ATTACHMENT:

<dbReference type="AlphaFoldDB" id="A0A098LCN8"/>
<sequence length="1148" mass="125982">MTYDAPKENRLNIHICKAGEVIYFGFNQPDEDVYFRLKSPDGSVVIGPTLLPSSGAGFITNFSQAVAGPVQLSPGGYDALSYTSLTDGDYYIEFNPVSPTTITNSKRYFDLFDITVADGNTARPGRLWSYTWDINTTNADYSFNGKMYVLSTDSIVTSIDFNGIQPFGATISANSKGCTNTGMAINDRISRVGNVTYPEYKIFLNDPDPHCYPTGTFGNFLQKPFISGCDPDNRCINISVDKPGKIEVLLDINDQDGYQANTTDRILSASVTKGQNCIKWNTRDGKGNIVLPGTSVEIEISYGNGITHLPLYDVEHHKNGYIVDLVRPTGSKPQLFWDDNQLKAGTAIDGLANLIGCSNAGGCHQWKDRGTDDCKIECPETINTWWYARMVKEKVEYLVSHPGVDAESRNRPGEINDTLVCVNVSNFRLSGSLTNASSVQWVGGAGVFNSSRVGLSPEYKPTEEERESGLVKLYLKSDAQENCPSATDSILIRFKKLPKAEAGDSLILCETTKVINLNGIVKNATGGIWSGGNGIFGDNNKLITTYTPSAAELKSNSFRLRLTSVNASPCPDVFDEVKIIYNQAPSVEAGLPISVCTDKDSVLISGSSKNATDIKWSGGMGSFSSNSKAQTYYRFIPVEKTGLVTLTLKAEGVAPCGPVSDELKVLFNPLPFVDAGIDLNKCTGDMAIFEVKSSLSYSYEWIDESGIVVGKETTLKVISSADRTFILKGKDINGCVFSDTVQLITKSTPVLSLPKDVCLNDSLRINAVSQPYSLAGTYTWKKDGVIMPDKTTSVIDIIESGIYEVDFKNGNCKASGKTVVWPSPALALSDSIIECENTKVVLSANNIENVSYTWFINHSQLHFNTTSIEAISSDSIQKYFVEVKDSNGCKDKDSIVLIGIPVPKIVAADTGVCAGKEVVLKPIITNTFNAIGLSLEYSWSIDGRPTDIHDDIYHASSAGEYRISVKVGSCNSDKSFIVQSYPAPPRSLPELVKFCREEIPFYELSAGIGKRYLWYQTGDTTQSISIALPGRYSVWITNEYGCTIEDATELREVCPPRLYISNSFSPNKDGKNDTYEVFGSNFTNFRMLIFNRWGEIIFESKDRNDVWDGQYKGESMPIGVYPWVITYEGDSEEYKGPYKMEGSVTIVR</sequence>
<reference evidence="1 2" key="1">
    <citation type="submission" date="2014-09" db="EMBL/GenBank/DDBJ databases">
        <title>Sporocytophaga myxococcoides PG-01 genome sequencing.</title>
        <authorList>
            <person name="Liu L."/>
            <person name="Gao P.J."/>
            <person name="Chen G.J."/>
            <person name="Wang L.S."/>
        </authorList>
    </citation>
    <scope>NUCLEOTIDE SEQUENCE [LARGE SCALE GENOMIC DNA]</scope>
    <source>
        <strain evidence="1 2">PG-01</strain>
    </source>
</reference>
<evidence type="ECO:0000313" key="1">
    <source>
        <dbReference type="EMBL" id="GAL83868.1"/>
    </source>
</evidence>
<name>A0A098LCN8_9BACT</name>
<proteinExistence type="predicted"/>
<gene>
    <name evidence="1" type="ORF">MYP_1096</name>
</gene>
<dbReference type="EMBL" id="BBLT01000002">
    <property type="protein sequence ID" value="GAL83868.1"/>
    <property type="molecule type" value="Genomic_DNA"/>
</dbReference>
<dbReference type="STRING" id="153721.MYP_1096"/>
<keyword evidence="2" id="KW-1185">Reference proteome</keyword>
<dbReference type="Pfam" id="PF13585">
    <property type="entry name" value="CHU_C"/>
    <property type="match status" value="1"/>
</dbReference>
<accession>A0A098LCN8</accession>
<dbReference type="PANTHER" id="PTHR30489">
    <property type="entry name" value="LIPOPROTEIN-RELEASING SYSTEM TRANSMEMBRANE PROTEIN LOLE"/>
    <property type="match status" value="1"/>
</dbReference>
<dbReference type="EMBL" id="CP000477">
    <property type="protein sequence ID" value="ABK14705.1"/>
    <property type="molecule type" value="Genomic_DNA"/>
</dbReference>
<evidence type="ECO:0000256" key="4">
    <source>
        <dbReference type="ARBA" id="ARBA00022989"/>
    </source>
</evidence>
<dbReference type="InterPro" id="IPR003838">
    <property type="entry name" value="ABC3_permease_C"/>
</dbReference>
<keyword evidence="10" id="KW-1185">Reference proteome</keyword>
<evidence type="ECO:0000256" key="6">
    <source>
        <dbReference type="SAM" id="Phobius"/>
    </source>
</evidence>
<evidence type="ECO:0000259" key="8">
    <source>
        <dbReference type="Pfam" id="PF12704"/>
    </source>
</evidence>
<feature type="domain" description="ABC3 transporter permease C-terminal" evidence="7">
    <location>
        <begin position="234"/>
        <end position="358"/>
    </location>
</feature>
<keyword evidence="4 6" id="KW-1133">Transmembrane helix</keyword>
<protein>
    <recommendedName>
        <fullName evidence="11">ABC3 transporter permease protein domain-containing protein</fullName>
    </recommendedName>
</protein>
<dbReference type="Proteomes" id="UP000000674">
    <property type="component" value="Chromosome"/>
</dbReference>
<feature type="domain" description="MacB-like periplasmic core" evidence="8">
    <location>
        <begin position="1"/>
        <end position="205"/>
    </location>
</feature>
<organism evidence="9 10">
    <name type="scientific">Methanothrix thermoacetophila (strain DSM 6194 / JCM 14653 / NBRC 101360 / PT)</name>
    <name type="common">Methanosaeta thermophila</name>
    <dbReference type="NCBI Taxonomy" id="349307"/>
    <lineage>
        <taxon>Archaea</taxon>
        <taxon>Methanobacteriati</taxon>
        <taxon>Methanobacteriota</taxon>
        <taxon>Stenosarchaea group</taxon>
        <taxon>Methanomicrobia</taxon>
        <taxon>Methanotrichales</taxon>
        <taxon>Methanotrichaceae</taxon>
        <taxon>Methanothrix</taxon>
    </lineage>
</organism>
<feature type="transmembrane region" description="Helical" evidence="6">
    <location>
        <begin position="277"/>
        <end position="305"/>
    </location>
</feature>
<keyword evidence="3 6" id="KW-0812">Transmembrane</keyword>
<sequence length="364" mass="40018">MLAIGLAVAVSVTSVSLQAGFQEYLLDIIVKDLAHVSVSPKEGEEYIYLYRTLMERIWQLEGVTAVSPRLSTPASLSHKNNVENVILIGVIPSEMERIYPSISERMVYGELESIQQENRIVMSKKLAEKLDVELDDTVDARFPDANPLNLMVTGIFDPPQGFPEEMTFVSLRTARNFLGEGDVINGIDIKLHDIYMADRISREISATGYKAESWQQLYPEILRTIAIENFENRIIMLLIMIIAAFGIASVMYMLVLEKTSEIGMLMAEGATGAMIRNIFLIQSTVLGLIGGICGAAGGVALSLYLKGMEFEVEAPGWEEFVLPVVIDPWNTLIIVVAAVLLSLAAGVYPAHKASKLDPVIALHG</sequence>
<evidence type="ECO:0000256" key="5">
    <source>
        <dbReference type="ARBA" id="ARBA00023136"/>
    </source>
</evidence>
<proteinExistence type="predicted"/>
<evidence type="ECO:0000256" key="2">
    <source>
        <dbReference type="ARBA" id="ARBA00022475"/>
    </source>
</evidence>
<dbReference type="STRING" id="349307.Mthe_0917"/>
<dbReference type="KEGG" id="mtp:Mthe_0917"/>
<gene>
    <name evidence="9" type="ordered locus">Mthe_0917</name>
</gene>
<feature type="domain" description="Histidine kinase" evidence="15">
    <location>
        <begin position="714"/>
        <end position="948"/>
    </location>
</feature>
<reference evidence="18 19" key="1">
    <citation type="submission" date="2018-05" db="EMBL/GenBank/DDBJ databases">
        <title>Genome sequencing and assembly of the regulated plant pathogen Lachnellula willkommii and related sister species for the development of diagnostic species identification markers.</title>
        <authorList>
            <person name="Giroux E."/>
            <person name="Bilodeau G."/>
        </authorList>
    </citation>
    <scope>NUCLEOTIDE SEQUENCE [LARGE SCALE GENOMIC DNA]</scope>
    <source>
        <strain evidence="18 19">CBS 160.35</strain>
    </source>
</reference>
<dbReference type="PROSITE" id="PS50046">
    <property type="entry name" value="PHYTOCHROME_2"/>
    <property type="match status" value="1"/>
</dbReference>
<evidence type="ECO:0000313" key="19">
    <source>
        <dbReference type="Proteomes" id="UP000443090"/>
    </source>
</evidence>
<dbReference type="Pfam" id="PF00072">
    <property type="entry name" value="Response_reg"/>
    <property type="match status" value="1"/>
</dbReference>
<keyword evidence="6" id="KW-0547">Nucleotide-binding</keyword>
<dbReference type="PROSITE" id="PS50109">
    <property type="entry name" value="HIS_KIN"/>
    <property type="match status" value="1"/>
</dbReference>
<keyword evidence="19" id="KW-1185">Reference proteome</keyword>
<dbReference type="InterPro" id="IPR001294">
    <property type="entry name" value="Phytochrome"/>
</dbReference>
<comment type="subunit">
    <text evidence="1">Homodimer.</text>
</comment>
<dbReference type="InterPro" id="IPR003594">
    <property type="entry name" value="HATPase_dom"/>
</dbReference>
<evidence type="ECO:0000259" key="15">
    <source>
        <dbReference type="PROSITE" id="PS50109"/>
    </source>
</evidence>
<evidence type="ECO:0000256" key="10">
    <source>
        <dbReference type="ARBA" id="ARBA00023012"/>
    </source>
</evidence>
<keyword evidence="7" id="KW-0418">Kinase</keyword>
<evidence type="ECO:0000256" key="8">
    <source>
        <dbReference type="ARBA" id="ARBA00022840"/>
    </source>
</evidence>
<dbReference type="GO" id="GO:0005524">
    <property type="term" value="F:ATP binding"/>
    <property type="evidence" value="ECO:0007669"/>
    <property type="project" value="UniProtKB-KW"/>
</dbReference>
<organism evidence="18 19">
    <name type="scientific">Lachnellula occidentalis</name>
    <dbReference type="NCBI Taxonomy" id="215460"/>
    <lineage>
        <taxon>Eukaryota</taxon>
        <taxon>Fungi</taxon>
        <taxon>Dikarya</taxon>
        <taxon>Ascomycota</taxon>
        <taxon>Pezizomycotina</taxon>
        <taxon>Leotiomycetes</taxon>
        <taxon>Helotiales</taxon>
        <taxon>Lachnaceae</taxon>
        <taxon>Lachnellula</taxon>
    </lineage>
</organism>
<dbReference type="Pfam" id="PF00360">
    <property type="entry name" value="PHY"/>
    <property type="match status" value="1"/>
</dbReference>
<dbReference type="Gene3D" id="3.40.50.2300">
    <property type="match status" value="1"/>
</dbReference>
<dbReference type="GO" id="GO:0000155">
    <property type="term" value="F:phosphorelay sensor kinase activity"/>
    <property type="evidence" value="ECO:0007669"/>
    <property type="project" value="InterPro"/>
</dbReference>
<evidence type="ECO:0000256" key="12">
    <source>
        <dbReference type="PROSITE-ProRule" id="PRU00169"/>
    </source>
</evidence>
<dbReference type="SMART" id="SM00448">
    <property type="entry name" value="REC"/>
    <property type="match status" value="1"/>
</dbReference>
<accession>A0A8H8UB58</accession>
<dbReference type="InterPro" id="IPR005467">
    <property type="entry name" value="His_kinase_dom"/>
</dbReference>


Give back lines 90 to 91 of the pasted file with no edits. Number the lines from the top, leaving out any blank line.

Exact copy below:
    <dbReference type="NCBI Taxonomy" id="349307"/>
    <lineage>